One way to understand how forests change over time is to spend decades observing forests and recording data. Another approach is to put data from a previous study to work. Scientists at the Northern Research Station in Rhinelander, Wisconsin, using a forest landscape model and information gleaned from an earlier climate change study called Aspen FACE made projections about forest composition in response to elevated carbon dioxide and ozone after 80 years. The study only required one year to complete.

The Aspen Free Air Carbon Experiment (Aspen FACE) was conducted from 1997-2009 and, at the time, was the world’s largest climate change experiment. The study involved exposing aspen, paper birch and sugar maple growing in the field to elevated carbon dioxide and ozone to determine how these three northern tree species responded. The study concluded 12 years after it began, but aspen can grow for 80 years, leaving scientists with questions about whether changes observed in the first 12 years would persist.

Scientists used PnET-Succession, a growth and competition module of the LANDIS-II forest landscape model, to project how specific management and climate scenarios will affect future forest composition and function. PnET-Succession is unique in that it uses fundamental physiological principles to simulate the effects of carbon dioxide and ozone on photosynthesis and growth of each tree species. Results confirmed one Aspen FACE result: while ozone has a negative impact on growth, elevated carbon dioxide levels mitigate ozone impacts. However, the study also showed that short-term species growth trajectories do not always persist in the long term.

Scientists have just completed a follow-up study to implement the Aspen-FACE experiment on a Wisconsin landscape that contains many more species than the original research plot, letting the model account for seed dispersal, disturbances and climate change.

“Results of the latest study will give a more comprehensive picture of future forests under a variety of interacting factors,” said Research Landscape Ecologist Eric Gustafson. “Insights gained from this research will help land managers as they work to sustain the nation’s forests under the changing conditions anticipated with climate change.”

Featured Partnership

Building forest resiliency for an uncertain future

Wind storm damage on the Chippewa National Forest.

With the uncertainties associated with climate change looming, Northern Research Station scientists asked Chippewa National Forest staff to join them and university researchers in a partnership to integrate climate science into forest management decision making. A successful grant proposal to the USDA’s Agriculture and Food Research Initiative provided funding to support the effort.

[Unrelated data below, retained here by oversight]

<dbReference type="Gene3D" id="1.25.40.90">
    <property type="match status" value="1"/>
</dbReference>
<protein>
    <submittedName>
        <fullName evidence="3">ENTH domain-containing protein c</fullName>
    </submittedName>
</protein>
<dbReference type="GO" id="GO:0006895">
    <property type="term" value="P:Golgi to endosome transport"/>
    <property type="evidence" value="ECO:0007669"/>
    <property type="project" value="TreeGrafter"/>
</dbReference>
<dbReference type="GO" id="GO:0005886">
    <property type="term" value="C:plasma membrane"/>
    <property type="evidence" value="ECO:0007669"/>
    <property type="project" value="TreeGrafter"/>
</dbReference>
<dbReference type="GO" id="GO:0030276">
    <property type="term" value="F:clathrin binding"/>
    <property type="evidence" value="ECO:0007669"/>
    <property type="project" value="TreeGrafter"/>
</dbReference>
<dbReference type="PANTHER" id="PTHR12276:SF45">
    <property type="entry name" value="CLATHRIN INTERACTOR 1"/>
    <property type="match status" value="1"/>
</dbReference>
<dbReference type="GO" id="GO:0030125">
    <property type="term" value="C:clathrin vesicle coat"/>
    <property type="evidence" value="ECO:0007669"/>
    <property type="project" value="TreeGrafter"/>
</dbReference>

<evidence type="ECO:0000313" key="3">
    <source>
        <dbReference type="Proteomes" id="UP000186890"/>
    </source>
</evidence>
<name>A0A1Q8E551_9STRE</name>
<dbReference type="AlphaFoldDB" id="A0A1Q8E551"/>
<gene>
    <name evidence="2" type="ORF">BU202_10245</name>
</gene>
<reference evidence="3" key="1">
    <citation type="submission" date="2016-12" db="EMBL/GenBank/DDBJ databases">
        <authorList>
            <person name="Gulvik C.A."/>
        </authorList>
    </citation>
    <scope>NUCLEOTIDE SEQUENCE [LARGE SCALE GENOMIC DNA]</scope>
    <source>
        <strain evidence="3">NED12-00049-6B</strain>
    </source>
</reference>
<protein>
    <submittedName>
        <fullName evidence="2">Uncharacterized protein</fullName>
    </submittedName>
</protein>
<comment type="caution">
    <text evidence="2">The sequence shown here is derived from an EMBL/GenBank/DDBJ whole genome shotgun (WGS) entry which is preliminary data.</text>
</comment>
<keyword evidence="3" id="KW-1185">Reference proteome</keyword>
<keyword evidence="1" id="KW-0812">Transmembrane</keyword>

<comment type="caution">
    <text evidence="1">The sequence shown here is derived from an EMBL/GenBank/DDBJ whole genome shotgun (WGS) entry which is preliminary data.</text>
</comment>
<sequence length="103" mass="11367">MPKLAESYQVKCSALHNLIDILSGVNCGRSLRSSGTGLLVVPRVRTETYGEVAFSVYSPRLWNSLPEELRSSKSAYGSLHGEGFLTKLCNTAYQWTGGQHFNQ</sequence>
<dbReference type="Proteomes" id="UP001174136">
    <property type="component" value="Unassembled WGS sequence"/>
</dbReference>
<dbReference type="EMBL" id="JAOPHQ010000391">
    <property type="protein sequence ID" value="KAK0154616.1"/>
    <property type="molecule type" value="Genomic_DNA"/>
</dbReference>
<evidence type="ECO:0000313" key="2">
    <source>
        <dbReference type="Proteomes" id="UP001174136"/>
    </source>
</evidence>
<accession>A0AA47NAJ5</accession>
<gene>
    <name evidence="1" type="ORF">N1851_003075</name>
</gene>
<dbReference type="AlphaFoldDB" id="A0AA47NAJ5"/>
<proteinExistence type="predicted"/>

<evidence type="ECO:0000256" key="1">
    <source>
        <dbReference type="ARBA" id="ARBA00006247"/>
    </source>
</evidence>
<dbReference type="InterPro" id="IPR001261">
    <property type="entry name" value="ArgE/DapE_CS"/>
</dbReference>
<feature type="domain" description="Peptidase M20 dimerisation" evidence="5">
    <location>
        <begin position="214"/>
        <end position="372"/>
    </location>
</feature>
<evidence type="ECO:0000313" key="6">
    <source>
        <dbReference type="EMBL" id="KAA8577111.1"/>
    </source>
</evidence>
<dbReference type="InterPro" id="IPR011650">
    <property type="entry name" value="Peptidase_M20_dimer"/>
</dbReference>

Scientists and managers worked together in a collaborative and iterative approach in development of a model to make predictions about future forests under a variety of management scenarios. To begin the effort, the core modelling team worked to set up and identify inputs to the basic model (i.e. such as relative growth rates of different tree species, species sensitivity to insects and disease, and species responses to different silviculture treatments). Next, modelers consulted with local experts, including silviculturalists, biologists and forest health and community specialists, to answer questions about how forests would respond under varying conditions. This occurred through a series of communications including phone-calls, emails, and face-face visits.

Finally, with the goal of learning by all parties, scientists and stakeholders designed plausible alternative scenarios and then responded to model results relative to their local knowledge and interests. In this effort management scenarios included: “Business as Usual” (current management practices), “EcoGoods” emphasizing economic return by reducing the minimum age to harvest and increasing the annual harvest, “EcoServices” focused on carbon storage and conserving forest habitat, and “CCAdapt” as a possible strategy to manage climate change by favoring species adapted to expected conditions that included planting four species not currently in the region. A “no harvest” scenario was also simulated to project what might occur if no further management actions were taken.

“One of the unique contributions of the project was the development of a visualization tool (LandViz) that dramatically lowers the bar to access model outputs,” said Brian Sturtevant, research ecologist with the Northern Research Station and one of the collaborators developing the model.  “Stakeholders with very little training can easily view model outputs overlaid across a standard Google map background to see how different variables, such as tree-species biomass, forest types, disturbances, or bird habitat change through time.” 

The research team is planning to replicate this collaborative process with other national forests in the region, thus helping land managers envision how their forests will look and function in the future given various management decisions made today. 

Last updated: 01/28/2019